2. I write the phrase “High Challenge” and start there: Here’s the deal, the typical evaluation conversation starts with the things they are doing well SO THAT you can slam them with what you really want to say. Wrong answer in my view, I prefer to bring challenge first. This takes away any hint of manipulation in the kind things I want to say, and also helps reframe challenge as a good thing. I write down the top 3-4 areas of character or competency I have identified that need some attention and I go there straightway in a conversational fashion.
  3. I write the phrase “High Support” and identify the unique contributions of the person. Having laid the foundation of challenge, this now feels like party time! Celebrate them in a way that they will value the most.

The effective delivery of support and challenge, when done from a healthy perspective will yield transformation. How does this challenge you? Any helps you have in giving or receiving employee feedback like this?

Investing in Self is “Others” Focused

Many leaders consider leadership to be more of a team sport played with others than an individual exercise. While successfully leading individuals across your organization is unarguably essential to high performance, I want you to stop and think for a minute…

In the leadership equation, who is the most important person to lead in your organization?

Investing in Others

We’ve all heard the expression; “You need to put your oxygen mask on first.” This is critical on an airplane. Without oxygen, it would only be a matter of seconds before one loses consciousness and rendered unable to help yourself or others around you.

Our reality, whether in the air or in the boardroom of our organizations is the same; we can only lead and serve at the highest levels when we are healthy, self-aware and learning to lead ourselves first.

I discovered this truth first hand. After years of studying various leadership styles I was asked a profoundly powerful question. The question was, “have you ever thought of what it is like to be on the other side of you?” This question stopped me in my tracks and has set me on an exciting journey to discover what’s behind a leader worth following.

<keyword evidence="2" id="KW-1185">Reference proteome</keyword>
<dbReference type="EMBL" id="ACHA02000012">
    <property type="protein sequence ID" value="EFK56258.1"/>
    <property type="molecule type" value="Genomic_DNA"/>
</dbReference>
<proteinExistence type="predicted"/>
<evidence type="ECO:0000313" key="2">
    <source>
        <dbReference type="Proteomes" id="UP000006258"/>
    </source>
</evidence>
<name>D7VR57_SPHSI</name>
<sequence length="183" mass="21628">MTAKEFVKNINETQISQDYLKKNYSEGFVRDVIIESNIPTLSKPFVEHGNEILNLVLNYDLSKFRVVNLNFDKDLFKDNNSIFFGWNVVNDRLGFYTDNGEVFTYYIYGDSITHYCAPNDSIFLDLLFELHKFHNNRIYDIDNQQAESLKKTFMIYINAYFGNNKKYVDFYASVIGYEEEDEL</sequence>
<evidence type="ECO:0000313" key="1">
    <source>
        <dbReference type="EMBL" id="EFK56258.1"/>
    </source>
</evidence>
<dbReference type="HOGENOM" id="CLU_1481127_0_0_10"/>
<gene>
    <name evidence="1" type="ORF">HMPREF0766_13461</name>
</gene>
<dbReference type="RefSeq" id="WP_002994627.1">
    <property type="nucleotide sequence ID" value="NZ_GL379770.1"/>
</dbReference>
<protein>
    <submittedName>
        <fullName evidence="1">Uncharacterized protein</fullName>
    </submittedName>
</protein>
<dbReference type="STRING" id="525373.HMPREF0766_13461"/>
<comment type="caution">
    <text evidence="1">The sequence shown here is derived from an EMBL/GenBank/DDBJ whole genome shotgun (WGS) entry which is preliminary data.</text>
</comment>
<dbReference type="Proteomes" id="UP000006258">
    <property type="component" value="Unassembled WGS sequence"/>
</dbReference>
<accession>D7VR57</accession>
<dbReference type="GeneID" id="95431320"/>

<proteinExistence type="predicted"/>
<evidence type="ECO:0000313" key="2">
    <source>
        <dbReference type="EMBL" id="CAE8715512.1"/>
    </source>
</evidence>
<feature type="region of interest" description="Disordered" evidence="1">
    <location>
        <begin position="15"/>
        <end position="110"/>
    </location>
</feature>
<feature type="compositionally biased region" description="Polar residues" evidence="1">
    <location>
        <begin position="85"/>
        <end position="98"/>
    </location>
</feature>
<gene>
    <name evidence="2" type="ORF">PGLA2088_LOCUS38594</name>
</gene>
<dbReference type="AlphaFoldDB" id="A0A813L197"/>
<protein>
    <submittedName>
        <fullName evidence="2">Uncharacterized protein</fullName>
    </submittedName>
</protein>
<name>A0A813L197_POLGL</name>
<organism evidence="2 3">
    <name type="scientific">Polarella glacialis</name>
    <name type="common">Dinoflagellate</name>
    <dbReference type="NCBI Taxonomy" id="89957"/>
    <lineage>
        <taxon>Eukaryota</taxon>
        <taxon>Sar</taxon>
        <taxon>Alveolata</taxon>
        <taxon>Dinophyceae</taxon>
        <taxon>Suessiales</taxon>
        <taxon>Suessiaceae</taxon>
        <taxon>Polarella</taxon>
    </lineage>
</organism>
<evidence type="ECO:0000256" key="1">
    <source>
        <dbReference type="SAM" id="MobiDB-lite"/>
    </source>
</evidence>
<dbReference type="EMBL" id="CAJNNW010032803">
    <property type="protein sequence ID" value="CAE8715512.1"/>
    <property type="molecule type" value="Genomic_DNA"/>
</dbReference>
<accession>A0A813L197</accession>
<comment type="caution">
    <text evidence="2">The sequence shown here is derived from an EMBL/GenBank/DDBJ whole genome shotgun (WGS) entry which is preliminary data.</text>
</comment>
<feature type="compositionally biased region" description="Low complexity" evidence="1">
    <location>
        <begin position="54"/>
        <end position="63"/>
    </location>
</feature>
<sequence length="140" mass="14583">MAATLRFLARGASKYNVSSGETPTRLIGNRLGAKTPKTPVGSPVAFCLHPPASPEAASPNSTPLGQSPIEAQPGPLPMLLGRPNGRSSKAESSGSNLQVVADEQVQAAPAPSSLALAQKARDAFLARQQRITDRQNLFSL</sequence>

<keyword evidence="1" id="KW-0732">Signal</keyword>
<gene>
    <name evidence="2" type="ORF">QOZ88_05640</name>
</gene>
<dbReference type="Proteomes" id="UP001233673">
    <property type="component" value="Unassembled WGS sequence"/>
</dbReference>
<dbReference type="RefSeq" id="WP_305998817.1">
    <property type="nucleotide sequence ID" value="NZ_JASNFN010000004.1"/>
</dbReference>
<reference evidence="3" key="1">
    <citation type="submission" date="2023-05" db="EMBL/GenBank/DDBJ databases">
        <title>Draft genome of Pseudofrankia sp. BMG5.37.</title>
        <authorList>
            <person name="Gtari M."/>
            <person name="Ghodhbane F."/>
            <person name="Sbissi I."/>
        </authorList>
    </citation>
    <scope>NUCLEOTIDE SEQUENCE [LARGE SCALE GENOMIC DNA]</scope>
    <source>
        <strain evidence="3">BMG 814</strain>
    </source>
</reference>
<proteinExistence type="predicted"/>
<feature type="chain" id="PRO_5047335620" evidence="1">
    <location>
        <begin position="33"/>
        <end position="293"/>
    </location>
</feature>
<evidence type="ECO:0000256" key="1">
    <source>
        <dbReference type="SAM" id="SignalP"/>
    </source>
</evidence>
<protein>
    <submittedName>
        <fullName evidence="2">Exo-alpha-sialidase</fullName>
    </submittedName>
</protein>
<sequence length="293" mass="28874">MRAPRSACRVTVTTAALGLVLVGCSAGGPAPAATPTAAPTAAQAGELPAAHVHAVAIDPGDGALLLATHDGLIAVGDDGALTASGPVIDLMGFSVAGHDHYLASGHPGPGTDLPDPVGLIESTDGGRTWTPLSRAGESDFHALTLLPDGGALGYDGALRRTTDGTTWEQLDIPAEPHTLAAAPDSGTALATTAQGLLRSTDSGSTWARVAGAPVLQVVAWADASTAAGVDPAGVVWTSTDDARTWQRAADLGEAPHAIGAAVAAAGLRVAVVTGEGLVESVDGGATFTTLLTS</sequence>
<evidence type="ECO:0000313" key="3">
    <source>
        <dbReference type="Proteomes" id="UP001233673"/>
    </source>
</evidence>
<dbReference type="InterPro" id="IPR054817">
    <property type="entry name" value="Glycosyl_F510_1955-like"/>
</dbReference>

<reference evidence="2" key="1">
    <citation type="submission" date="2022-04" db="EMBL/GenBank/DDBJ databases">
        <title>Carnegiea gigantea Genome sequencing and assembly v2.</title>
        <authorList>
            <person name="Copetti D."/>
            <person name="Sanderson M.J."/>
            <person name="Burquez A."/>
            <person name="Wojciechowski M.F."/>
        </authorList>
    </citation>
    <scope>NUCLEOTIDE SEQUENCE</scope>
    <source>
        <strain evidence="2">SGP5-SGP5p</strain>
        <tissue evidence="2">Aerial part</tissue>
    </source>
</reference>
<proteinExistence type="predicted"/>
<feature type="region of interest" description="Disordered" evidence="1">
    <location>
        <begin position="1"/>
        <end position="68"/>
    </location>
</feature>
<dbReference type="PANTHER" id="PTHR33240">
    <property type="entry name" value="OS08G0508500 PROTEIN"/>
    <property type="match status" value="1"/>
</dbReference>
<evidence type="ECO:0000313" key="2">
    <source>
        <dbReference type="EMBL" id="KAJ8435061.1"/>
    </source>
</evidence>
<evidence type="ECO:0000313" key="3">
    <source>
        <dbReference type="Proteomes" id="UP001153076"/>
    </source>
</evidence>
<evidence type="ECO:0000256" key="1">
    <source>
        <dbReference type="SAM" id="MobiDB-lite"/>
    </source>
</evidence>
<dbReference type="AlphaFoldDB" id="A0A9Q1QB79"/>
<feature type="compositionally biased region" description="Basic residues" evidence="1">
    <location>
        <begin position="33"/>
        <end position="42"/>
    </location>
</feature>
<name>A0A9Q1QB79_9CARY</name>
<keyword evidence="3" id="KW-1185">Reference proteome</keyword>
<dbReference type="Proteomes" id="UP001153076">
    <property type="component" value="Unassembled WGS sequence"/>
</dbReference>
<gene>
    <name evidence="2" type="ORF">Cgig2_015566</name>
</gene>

From my experience and from my years of studying leadership principles and practices, it is well understood that the most difficult person to lead is oneself. When I see simply through my own lens of reality, I miss out on the bigger scope of what is happening around me.

When we start asking ourselves tough questions, like the one mentioned previously, we grow and discover a deeper sense of our leadership core. The better we know ourselves the better we are able lead others and progress toward the quest of becoming a liberating leader.

Join our Liberating Leader Tour at one of four stops across the country. The co-architects of GiANT Worldwide will equip you with proven, practical leadership tools and insights you will be able to use the moment you leave.

During our time together we will be learning about how to make your leadership come alive, improving your connectivity, knowing yourself to lead yourself, understanding your core voice, and more. You will be given the tools and resources to help you lead yourself and others you serve across your organization.

If you are a leader, there is no better time than NOW to become the influencer you were called to be. Come be inspired and challenged to grow. Our mission is to come along side you to assist:

  • Becoming a Leader Worth Following
  • Building Leaders Worth Following
  • Leading Healthy Organizations Everyone Wants to Work For.

Registration information can be found on the Tour’s page or you can go directly to We look forward to seeing you in a few weeks.

A Brief Discussion on Strategic Delegation

When you take on the objective of apprenticing leaders seriously and it’s going well, you’ll end up with more responsibilities and more leaders. Having more people you can trust to lead out the vision is a great gift, but you’ve got to use them. The of practice of strategic delegation is something that has plagued leaders for a long time.

walkway of airport

When To Delegate

You’re overwhelmed, overworked, and out of your strength set. That’s when you need to delegate. If you find yourself there, you’ve got to act or you’re heading for burnout or some crisis. Don’t take yourself too seriously, you’re not designed to do it all. If you’re doing 50% of the things you have to do in order to do 50% of the things you love to do, you’re heading for burnout. You need to get to 30% (have to) and 70% (love to). If you’d say that’s impossible, then be brave enough to consider that you may be in the wrong seat on the bus.

What to Delegate

Keep it simple here. Write down all of your task list, projects, deliverables that you’ve got on your plate. Identify what only you can do and delegate to others what you’re not good at or that you don’t like. There are others who will be energized by what drains you.

How to Delegate

1. Delegate results not tasks.

This will create a really empowering culture with significant ownership. DON’T: jump in and micromanage. DO: Coach and lead the process.

2. Delegation is not abdication!

Assuming you clearly defined the results you are looking for, check in on progress. Inspect what you expect. Open the conversations and use your influence to serve the person you’ve empowered to accomplish the results.

The 7 Abilities of High Functioning Executives

Without exclusion, attaining leadership success in the swift flowing conditions of organizational life is growing increasingly more complex. Those who are able to successfully navigate the churning whitewater of institutional progress are equipped with a wide range of skills centered on the use of executive function strategies.